What You Can Control

I woke up this morning feeling nauseous, in pain, and tired. This meant that I could not do the things that I planned to do today (you know, like finally submit my book to a literary agent!). I had everything set up to submit, and all I had to do was do a final run-through and e-mail it. Unfortunately, all I could do was stay in bed and hold my stomach, as if holding my stomach would somehow relieve the pain. I couldn’t control my health, and I couldn’t control my schedule, but I could control the food I ate and the books I read while lying down.

I heard a sermon a few years ago where the pastor told us that we are responsible for our bodies and our choices. I was taken aback by that comment. I couldn’t control my body! I have anxiety. Anxiety controls me.

Or does it?

One of the fruits of the Spirit is self-control. That means that God empowers us to control ourselves. Addiction may be tough to beat, but God gives us the strength and the willpower to stop. The same is true for anxiety. Anxiety wants you to think that you don’t have control, but the reality is, you do have control.

When life gets overwhelming, it feels like I’m not in control. However, since one of the fruits of the Spirit is self-control, that means we have a responsibility for something, and that is ourselves. We are in control of the self when we practice self-control.

I may not be able to control what people say to me, but I can control how I respond. I may not be able to control my noisy neighbors (do your kids have to scream at the top of their lungs in the middle of the day?), but I can control my approach to the situation. I may not be able to control people’s expectations of me, but I can control how I spend my time and the choices I make with my habits and activities.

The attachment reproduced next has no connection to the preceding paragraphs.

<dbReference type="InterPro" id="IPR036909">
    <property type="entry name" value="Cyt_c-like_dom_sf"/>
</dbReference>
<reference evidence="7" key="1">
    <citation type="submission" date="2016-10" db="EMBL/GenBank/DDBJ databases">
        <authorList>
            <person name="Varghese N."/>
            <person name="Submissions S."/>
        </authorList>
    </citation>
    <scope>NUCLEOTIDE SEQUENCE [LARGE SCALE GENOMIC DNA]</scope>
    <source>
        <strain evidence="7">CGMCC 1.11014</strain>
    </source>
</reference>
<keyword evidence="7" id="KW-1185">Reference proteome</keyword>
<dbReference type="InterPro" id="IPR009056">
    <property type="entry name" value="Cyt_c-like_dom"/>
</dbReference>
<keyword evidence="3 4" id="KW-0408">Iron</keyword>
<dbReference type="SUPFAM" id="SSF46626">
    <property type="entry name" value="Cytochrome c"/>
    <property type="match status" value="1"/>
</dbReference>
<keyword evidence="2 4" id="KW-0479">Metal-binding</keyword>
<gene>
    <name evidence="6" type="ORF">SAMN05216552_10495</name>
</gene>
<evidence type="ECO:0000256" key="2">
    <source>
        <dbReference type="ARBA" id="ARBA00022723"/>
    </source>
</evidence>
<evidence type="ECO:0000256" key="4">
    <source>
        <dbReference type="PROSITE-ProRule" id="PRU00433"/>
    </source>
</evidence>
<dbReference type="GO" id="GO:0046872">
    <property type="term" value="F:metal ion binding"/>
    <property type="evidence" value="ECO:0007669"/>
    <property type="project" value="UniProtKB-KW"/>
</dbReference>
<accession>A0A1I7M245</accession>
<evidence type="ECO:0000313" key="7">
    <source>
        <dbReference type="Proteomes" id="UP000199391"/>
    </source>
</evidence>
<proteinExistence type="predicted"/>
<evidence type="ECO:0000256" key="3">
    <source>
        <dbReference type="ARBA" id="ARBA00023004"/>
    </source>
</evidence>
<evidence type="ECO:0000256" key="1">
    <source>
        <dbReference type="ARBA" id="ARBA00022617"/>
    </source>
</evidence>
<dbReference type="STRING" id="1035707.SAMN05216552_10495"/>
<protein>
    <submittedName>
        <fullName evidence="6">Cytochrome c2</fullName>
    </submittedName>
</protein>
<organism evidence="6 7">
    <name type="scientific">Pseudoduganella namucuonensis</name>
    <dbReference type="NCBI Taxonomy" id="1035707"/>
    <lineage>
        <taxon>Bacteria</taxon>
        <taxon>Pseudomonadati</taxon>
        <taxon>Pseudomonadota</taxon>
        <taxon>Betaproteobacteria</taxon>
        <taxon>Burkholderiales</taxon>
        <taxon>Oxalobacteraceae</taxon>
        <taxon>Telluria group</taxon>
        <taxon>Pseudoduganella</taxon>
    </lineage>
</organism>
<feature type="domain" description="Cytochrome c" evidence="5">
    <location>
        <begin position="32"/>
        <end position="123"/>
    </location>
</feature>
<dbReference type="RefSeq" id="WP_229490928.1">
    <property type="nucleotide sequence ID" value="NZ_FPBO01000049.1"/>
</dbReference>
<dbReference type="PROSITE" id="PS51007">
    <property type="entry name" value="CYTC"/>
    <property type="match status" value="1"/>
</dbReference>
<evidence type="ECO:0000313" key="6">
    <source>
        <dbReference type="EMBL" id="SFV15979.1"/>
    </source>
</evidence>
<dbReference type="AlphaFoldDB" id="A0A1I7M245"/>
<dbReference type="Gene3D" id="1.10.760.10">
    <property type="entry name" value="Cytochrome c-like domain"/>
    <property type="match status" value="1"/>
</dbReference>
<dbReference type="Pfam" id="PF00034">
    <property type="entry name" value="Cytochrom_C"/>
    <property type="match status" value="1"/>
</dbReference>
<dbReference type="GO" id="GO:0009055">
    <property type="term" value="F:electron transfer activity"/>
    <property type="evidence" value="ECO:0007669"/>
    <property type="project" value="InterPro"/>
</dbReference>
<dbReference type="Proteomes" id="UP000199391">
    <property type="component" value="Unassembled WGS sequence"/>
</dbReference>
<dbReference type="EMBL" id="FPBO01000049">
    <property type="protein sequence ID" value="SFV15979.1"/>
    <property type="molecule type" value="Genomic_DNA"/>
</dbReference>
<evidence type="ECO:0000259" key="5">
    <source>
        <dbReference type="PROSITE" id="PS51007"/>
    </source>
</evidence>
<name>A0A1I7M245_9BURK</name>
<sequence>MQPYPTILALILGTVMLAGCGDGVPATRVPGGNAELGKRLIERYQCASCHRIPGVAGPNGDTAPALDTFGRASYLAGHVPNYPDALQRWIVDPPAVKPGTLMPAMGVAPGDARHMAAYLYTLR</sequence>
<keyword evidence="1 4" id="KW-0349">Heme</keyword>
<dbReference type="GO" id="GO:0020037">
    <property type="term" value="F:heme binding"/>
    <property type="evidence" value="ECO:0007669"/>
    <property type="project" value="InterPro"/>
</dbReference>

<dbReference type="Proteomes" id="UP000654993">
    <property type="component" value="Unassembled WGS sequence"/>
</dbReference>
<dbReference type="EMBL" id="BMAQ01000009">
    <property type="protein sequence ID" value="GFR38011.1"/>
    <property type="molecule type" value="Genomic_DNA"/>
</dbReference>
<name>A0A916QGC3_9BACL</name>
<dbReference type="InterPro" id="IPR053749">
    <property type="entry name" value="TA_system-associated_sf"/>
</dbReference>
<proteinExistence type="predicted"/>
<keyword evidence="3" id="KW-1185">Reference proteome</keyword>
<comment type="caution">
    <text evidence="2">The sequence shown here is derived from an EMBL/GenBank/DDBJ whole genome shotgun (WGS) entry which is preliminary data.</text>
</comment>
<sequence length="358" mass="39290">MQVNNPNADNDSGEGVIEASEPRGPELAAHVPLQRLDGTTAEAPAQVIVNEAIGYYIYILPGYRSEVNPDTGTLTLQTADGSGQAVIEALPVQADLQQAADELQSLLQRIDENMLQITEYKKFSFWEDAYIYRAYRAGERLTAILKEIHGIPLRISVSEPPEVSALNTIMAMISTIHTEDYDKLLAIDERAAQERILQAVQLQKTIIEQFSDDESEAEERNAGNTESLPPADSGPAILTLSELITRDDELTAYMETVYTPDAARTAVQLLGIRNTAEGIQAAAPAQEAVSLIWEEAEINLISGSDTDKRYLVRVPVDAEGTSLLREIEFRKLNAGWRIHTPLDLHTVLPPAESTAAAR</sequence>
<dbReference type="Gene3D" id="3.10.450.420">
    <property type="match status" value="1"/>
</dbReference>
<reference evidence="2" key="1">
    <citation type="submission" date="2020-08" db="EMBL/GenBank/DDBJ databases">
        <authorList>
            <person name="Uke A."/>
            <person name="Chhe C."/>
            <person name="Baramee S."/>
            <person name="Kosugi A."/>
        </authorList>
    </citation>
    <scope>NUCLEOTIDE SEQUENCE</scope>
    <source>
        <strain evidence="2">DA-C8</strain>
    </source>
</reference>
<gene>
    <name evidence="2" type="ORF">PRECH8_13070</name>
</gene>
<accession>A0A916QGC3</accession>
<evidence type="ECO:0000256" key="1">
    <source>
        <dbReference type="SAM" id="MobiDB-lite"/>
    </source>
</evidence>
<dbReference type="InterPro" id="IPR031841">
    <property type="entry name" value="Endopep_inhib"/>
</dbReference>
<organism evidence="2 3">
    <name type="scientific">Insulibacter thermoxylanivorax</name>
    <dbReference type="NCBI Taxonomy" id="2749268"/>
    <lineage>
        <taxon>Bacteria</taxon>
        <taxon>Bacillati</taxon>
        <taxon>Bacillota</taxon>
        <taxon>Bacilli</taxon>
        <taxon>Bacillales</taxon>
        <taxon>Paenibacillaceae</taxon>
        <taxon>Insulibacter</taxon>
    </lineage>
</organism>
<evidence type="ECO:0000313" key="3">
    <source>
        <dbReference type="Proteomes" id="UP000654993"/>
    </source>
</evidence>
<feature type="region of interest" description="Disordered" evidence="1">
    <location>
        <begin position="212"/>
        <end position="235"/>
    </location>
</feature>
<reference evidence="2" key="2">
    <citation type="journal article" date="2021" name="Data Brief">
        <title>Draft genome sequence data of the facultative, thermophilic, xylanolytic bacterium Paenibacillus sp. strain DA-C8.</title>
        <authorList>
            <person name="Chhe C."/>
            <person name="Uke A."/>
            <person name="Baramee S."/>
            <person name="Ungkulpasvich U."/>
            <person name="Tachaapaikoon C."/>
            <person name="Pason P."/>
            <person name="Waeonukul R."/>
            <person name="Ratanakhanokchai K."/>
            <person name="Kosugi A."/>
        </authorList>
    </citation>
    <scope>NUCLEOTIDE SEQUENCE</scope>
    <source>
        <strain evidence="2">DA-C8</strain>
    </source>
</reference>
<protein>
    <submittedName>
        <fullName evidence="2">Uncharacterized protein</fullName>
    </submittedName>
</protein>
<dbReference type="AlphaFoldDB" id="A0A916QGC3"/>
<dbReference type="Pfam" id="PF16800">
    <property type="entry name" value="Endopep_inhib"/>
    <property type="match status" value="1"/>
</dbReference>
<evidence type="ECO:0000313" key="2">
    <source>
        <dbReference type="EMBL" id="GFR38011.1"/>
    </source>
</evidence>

When anxiety strikes, you have a choice. It may feel like you can’t breathe, but you have a choice to take deep breaths and to practice positive self-talk. You may have a stomachache and feel like you’re going to throw up, but you have a choice to pray and to take your mind off of the pain. My therapist told it to me this way, “No one ever died from a panic attack.” Remember that your anxiety will pass. Don’t do anything to harm yourself physically or to talk down to yourself. Find healthy coping mechanisms such as memorizing Scripture, journaling, deep breathing, or talking it out with someone. Over time, your anxiety attacks will be more manageable.

In the long run, take a look at your life and see what is causing you anxiety. Is it your job, family, living situation, health, free time, relationships, or something else? Any and all of these things can cause us stress. Before trying to take control, identify which of these aspects of your life you can control and which you cannot. You can switch jobs, set boundaries with your family, move out, take care of your body, plan activities that fuel you rather than drain you, and pray about how to approach the conflicts in your life.

Unfortunately, sometimes life isn’t always that easy. Money isn’t always in our favor, families aren’t always that understanding, and medical conditions may cause difficulties in maintaining a healthy weight or working out efficiently. As my friend used to say in high school, “Do your best, and let God do the rest.” Focus on what you can control, and surrender to God what you can’t control. Do what you can control well, and trust God to do His part in your life.

Self-control is a fruit of the Holy Spirit. We are not able to control ourselves without God’s help. Pray today for wisdom in how to control yourself, your anxiety, and your life.

No temptation has overtaken you except what is common to mankind. And God is faithful; he will not let you be tempted beyond what you can bear. But when you are tempted, he will also provide a way out so that you can endure it.” – 1 Corinthians 10:13

Photo by Wilco Van Meppelen on Unsplash